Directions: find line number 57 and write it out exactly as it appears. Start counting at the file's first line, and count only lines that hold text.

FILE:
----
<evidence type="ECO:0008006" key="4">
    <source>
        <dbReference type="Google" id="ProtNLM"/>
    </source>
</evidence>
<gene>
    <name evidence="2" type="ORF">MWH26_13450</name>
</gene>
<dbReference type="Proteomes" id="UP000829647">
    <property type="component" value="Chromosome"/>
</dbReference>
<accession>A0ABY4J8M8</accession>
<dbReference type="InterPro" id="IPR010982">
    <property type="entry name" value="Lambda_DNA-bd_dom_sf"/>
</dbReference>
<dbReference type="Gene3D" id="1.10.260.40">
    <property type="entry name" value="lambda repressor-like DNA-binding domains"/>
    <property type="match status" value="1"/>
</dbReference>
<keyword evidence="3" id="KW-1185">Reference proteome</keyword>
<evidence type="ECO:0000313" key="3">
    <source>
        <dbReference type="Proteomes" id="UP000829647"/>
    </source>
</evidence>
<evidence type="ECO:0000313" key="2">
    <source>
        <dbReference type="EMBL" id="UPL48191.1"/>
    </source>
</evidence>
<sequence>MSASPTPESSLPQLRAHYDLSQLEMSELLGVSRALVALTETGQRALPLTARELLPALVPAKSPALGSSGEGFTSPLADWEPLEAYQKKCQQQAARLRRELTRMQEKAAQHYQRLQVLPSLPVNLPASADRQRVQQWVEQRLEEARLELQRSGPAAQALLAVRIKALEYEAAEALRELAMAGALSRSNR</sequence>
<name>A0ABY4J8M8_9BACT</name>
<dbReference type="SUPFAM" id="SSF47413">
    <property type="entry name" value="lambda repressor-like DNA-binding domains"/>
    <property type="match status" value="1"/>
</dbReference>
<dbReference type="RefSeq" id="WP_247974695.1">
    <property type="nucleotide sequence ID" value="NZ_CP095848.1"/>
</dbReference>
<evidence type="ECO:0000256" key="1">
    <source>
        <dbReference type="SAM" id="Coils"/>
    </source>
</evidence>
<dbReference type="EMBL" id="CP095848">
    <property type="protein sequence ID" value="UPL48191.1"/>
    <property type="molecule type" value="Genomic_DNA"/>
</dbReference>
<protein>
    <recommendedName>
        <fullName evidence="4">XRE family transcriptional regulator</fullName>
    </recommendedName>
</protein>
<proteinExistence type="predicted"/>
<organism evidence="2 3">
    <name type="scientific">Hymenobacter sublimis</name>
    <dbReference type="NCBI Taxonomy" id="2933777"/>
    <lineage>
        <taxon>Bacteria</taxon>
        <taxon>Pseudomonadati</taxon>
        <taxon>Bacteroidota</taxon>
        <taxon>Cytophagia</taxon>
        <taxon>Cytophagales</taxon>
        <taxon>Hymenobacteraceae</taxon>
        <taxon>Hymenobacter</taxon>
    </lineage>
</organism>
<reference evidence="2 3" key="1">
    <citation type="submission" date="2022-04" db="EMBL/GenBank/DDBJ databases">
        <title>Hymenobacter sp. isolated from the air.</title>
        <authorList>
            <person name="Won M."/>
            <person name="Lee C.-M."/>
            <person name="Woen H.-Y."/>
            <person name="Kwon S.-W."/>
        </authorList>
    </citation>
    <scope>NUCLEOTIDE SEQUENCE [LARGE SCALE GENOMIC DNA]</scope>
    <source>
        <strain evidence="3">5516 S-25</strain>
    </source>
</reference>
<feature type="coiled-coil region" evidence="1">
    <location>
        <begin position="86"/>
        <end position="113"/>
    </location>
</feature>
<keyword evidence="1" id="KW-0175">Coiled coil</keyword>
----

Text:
    <dbReference type="NCBI Taxonomy" id="2933777"/>